General News » News

Local mental health and addiction services groups receive $3 million provincial boost

May 31, 2019   ·   0 Comments

By Brock Weir

Addiction Services for York Region set out this past winter to make inroads into many of our community’s hotspots, working with youth and adults dealing with substance use challenges without the means to seek help with the launch of their mobile unit.

Now, thanks to a significant cash infusion by the Provincial Government, the Aurora-based organization is preparing to double down in making a difference.

Addiction Services for York Region (ASYR) was one of eight local organizations to benefit from $2.97 million in Provincial Funding announced by Health Minister – and Newmarket-Aurora MPP – Christine Elliott on Wednesday at the Canadian Mental Health Association – York Region & South Simcoe’s Aurora headquarters.

Ms. Elliott was joined by Aurora-Oak Ridges-Richmond Hill MPP Michael Parsa, York Simcoe MPP Caroline Mulroney, King MPP Stephen Lecce and a host of other dignitaries at the announcement, which will see ASYR receive $1.315 million of the allocation.

In addition, Kinark Child and Family Services will receive $1.05 million, Lance Krasman Memorial Centre for Community Mental Health $160,700, York Support Services Network $150,000, Family Services of York Region $148,752, CMHA York Region $123,915, and Bethany Lodge $22,000.

In a statement, the Province said Ontario’s mental health care system is “disconnected, making it difficult for patients and families to get the care and services they need,” leaving many vulnerable Ontarians having to navigate a “confusing” system on their own and access timely mental health care only when in crisis.

“Our government is keeping our promise to make mental health and addictions a priority,” said Ms. Elliott. “This additional funding will go directly towards services for patients and families and reduce wait times, enhance opioids and addictions services, create additional housing and build capacity in youth mental health right here in our community.

“These investments are part of our government’s commitment to invest $3.8 billion over the next 10 years to develop and implement a comprehensive and connected mental health and addictions strategy. Together, we will create a connected system of care with comprehensive wrap-around services to ensure that every Ontarian is fully supported in their journey towards mental wellness.”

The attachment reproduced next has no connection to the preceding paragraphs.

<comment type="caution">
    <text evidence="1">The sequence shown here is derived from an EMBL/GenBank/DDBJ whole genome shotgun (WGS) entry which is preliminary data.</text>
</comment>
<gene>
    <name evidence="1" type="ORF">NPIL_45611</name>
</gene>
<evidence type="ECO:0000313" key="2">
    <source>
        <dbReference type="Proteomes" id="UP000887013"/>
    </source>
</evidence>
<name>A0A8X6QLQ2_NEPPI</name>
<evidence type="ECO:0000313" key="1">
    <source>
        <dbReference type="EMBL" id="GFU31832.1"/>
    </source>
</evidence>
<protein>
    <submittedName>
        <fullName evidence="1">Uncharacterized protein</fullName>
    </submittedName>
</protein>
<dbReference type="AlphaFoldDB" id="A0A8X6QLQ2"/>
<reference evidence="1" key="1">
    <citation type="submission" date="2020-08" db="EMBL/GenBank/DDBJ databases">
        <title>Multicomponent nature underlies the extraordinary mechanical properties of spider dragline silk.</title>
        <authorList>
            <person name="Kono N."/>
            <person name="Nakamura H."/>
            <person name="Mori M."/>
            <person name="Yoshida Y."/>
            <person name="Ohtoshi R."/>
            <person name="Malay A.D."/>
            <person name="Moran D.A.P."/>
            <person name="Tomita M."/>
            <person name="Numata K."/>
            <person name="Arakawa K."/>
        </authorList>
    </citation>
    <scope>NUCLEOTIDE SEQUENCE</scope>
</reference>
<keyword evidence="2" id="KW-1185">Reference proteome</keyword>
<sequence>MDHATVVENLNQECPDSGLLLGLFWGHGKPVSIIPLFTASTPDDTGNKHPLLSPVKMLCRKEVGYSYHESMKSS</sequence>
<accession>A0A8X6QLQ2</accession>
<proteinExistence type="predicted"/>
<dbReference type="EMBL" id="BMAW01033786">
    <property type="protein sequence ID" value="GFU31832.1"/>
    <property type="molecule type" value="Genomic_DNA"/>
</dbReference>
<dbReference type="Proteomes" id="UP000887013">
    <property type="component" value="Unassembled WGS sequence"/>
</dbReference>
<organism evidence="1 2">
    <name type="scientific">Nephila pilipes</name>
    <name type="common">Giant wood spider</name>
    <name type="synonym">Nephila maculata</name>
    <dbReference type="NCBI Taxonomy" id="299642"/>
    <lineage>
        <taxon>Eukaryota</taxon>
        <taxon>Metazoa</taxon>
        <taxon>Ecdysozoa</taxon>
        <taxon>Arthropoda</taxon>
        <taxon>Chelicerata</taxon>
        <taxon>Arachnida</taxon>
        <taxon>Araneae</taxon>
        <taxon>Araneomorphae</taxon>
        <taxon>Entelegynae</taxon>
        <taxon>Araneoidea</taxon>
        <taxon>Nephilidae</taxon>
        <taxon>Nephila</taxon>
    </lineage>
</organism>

Added Mr. Parsa: “This announcement is a clear indication of our government’s commitment to protecting what matters most by ensuring that the residents of York Region, and Ontario, have the supports they need, when they need them.”

Ensuring the residents of York Region, South Simcoe and beyond had the supports they need when they needed them was a driving force behind the launch of ASYR’s Rapid Access Addition Medicine Clinics, or RAAMs.

With their significant funding infusion, Penny Marrett, Executive Director of ASYR, says youth will be a primary demographic to benefit.

“Our focus is providing supports and treatments for people living with addictions, and their loved ones,” says Ms. Marrett. “We are going to be looking at supporting youth in a more targeted way in some areas, and we’re going to be supporting their loved ones also. We’re going to expand some of the services we currently offer and expanding the RAAM clinics we run. We currently run five of them and next month we will be starting our sixth one. [This funding] will enable us to expand them for individuals who are experiencing some substance use disorder, whether it is opioid, alcohol or another substance. They can walk into one of these clinics without an appointment, low barrier, talk to one of our nurses, who will connect them with an addictions medicine specialist.

“With the addictions medicine specialists will determine whether some sort of pharmacal therapy would assist them with their substance use disorder. That is a very exciting for us to be able to expand that piece. Part of this will enable us to go into more under-served communities. This funding will enable us to look at how we can actually continue that because if you don’t have your own transportation, it is challenging at times for public transit to be able to make it to our clinics because our clinics are not open 24 hours a day, seven days a week.”

Clinics are currently located in hospitals throughout York Region, including Southlake Regional Health Centre and Stevenson Memorial. ASYR’s goal is to move it out further into the community to enable people to get services outside of the hospital.

Their vision is to continue collaborative work with their partners as it related to the Provincial Opioid Strategy to see how they can come up with additional publicly-funded residential treatment beds, all of which in York Region are, at the moment, privately-funded.

“You have to pay and it is not cheap,” says Ms. Marrett. “We want to be able provide some of our partners who provide residential treatment with some funding so that individuals who really are in need who might not be able to afford it can participate and can actually begin to address some of the concerns they have related to their substance use.”



         

Facebooktwittergoogle_plusmail


Readers Comments (0)


You must be logged in to post a comment.

Page Reader Press Enter to Read Page Content Out Loud Press Enter to Pause or Restart Reading Page Content Out Loud Press Enter to Stop Reading Page Content Out Loud Screen Reader Support
Open